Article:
I originally bought this truck and a camper trailer with the intentions of making a mobile electronics lab and selling parts at the local flea market on weekends, but on the way bringing the truck home, the clutch pivot arm support broke and I had to power shift it the rest of the way. Well it sat for a while and life happened, so I decided to tear it down and make a custom truck out of it. The summer days and intense sunlight in the winter made the task difficult and I became disappointed with my challenge. That was over the last ten years and more then $900 in parts and outside labor and I still canít drive it. Recently I have put poles in the ground and am in the process of putting up a cover to work under this fall and winter. I still need to pour a pad of concrete to be able to move the engine hoist and stand

around on and pull out the heavy duty four speed transmission to clean the frame and put an automatic in it.


front    left front    right front    engine out    left front


rear    305    engine painted

Well, it's a couple of years later now. I put a cover on the six poles I put up, but the wind won out again. The cover was torn to shreds within three months and that ended any chance of working on it. This summer I had a 17' X 18' cement pad poured and put up a 18' X 40' carport, moved the PU and had a place to work on it. I bought a 1982 Chevy G20 van for parts (transmission, seats, PS, PB, A/C and anything else I need), which I ended up having to use the "HECHO EN MEXICO" engine from the van which turned out to be a 5.7L (350ci), not the pretty 5.0L 305ci shown above. As this turned out, someone had blocked off the back two barrels on the carburetor and that burned all the exhaust valves from running too lean. I had to tear down the upper part of the engine and replace the valves (I tried a "borrowed" valve spring compressor from my local auto parts place, but that one would not work-it was made to remove the spring while on the engine and single spring valves-I had to buy a real spring compressor on the internet. While I was in the valve area, I put the performance street cam and new lifters in I had bought for the 305 (I couldn't find cam bearings and just two pistons-the cam bearings are +.040 oversize and all I could find were +.020-the pistons had to be bought in a set at $31 each), four of the lifters had gotten moisture in them and had to be replaced. The same guy I bought the van from also had a 1984 GMC G20 van without engine and trans., I wanted it for the steering column and dual exhaust, but ended up using the steering universal joint shaft and the mounting bracket for the brake fluid distribution block. I am also using the space inside for pellet stove fuel storage. BUT, neither of the power steering gear boxes would work and I had to buy one. There were other annoyances along the way, like GM went to metric on some bolts and nuts but not totally, so it was back and forth to the tools quit often. Getting the engine and trans. out of the front of the van required some body cutting.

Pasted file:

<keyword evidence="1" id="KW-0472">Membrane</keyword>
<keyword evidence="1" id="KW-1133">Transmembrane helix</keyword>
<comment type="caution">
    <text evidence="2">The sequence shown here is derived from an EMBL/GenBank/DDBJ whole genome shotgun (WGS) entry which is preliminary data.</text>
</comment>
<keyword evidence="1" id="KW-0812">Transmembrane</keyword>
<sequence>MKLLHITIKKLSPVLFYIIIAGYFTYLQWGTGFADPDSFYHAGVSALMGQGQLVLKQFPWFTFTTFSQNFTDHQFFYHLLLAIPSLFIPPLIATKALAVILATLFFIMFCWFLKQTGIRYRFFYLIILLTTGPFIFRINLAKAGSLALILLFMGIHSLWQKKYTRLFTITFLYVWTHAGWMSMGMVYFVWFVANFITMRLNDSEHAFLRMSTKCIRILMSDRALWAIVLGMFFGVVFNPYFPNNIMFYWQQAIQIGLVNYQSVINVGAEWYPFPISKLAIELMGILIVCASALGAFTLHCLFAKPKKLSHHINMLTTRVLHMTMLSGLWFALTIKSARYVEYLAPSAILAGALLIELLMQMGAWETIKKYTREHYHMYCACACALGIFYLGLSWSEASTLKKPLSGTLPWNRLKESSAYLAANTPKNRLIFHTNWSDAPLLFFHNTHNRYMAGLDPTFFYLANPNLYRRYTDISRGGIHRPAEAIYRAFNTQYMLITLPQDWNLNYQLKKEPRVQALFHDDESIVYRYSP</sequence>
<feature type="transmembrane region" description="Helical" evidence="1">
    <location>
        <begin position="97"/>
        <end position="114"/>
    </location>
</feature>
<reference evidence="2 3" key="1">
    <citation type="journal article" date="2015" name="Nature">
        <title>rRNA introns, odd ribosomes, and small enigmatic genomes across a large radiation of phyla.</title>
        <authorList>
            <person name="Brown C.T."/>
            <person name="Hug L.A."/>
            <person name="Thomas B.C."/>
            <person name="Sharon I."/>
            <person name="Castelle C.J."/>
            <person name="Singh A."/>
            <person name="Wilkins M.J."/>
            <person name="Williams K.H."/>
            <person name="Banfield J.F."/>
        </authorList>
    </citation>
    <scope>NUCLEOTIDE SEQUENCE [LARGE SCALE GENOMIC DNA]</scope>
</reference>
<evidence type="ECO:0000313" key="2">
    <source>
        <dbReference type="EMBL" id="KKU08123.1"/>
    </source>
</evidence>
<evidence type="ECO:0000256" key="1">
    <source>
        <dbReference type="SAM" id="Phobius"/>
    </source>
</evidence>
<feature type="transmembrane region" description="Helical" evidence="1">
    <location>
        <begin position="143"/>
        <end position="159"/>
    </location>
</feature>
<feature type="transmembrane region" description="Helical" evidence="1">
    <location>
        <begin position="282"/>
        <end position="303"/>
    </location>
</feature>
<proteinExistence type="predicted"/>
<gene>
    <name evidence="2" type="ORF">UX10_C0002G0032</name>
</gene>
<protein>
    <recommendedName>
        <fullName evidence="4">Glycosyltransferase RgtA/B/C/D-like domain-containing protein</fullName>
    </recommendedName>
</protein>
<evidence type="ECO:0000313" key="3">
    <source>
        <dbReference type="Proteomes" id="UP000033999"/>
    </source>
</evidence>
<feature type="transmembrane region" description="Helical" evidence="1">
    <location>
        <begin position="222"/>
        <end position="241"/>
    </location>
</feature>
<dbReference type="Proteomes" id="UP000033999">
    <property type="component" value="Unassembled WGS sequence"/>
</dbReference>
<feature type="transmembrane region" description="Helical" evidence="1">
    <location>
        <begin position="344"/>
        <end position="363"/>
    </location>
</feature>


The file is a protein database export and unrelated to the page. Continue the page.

Eventually I got the engine and trans. in the '66 (I had to buy a transmission cross member and the one they sent didn't look like the one in the photo, after many e-mails and three cross members  I saw how they saw it working (that was a two week delay) and that's when I noticed the burnt valves. I started it just enough to hear it run (some gas in the carb), installed the dual exhaust, and the split driveshaft from the GMC G20 fit perfectly except for the support bearing which was in a different place than the '66 support bearing, so I had to make a crossbar for that. Next I installed the power steering gear box and separated the front brakes from the rear and ran the lines to the power brake booster. The under bed gas tank was put in and fuel line ran to the carb ( I used the fuel line from the Chevy G20). I put an electric fuel pump inside the frame rail under the passenger seat. I took the accessory power cable, which is in a spiral protector and runs the length of the van and ran it through the length of the frame rail on the '66. Then the tedious task of pulling a wire for the fuel sender and fuel pump.